Lamb Barry

Lamb(e) Barry (1704-1768) subscribed to Kirby’s Historical Account. A wealthy landowner from Syleham, on the Norfolk-Suffolk border, oddly little is known about him considering he was High Sheriff of Suffolk in 1748, when Kirby’s book appeared, and Gainsborough painted his portrait, although the date is uncertain.

He was born in 1704, the son of Anthony Barry and Isabella Lambe. Her parents were John Lambe and Susanna Acton, and a sister of Lamb Barry’s married into the Acton family, so they were doubly-connected. He was educated at Monk Soham school and went to Gonville and Caius college at Cambridge. He married Susan Morse and they had two (surviving) daughters, Anne, born 1750 and died in 1808, and her older sister Isabella, who was born c. 1739 and lived on until 1825. Neither daughter married.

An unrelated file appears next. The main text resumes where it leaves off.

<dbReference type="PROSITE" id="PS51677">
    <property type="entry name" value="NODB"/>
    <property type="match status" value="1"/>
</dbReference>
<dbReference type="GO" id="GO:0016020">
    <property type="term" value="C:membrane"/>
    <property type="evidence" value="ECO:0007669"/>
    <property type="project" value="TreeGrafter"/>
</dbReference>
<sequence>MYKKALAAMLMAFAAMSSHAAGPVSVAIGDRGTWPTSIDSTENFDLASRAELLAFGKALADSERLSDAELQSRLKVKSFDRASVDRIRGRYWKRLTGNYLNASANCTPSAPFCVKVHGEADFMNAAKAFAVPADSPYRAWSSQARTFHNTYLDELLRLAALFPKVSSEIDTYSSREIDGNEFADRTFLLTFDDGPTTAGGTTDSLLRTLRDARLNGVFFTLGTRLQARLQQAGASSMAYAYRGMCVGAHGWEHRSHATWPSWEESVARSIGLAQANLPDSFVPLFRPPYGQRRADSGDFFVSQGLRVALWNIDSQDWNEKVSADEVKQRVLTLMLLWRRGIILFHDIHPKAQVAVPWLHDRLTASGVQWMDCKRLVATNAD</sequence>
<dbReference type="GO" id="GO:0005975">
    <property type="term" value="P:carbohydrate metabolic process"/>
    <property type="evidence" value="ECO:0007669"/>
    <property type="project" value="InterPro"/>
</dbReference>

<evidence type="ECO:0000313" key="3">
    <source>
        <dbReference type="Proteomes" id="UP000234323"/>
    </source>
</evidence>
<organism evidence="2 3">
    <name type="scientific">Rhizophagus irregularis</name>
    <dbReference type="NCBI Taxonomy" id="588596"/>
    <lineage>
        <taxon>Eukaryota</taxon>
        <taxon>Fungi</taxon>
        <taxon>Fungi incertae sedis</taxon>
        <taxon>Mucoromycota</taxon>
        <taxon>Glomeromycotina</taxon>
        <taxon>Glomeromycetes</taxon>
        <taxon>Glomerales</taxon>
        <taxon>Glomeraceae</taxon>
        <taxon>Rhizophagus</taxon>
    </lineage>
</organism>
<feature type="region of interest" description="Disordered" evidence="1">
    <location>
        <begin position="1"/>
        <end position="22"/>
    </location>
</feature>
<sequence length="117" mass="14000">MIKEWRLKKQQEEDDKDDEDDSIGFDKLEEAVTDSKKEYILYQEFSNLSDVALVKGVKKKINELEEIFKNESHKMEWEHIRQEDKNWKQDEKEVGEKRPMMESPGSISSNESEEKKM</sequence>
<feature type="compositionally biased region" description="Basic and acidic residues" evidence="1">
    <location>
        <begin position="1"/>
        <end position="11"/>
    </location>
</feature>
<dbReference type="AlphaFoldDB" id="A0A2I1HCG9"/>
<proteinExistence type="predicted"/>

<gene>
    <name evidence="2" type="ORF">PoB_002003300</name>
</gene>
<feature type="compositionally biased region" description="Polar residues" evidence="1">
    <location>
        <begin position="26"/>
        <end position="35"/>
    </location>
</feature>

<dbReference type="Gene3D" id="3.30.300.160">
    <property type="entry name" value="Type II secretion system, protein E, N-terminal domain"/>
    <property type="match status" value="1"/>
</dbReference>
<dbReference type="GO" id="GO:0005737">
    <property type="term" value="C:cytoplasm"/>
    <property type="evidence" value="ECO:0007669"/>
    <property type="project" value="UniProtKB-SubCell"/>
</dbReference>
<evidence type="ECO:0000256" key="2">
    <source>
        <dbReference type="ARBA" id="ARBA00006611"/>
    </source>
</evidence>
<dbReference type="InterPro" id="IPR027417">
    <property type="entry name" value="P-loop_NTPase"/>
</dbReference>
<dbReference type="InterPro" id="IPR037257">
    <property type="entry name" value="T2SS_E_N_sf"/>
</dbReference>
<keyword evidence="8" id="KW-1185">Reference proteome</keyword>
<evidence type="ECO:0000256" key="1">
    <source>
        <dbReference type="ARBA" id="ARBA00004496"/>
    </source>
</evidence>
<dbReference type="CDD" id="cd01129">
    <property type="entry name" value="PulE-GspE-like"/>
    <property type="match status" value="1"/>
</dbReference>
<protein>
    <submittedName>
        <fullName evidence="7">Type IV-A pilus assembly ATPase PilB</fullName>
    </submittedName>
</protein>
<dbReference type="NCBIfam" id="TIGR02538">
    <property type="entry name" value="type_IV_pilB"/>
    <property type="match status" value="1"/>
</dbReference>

Lamb Barry subscribed to several other works, including, An essay on hot and cold bathing, by John King, apothecary, and he appeared on the voting rolls in 1768, but died in November of that year. His widow lived on until 1786.

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Nathaniel Acton

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4 thoughts on “Lamb Barry

  1. Chamberville

    What a thoroughly unpleasant looking man! He looks like one of the sissy bad guy types in a Henry Fielding novel. That expression. Those sloping shoulders. One can’t help thinking that Gainsborough didn’t like the guy.

    Reply

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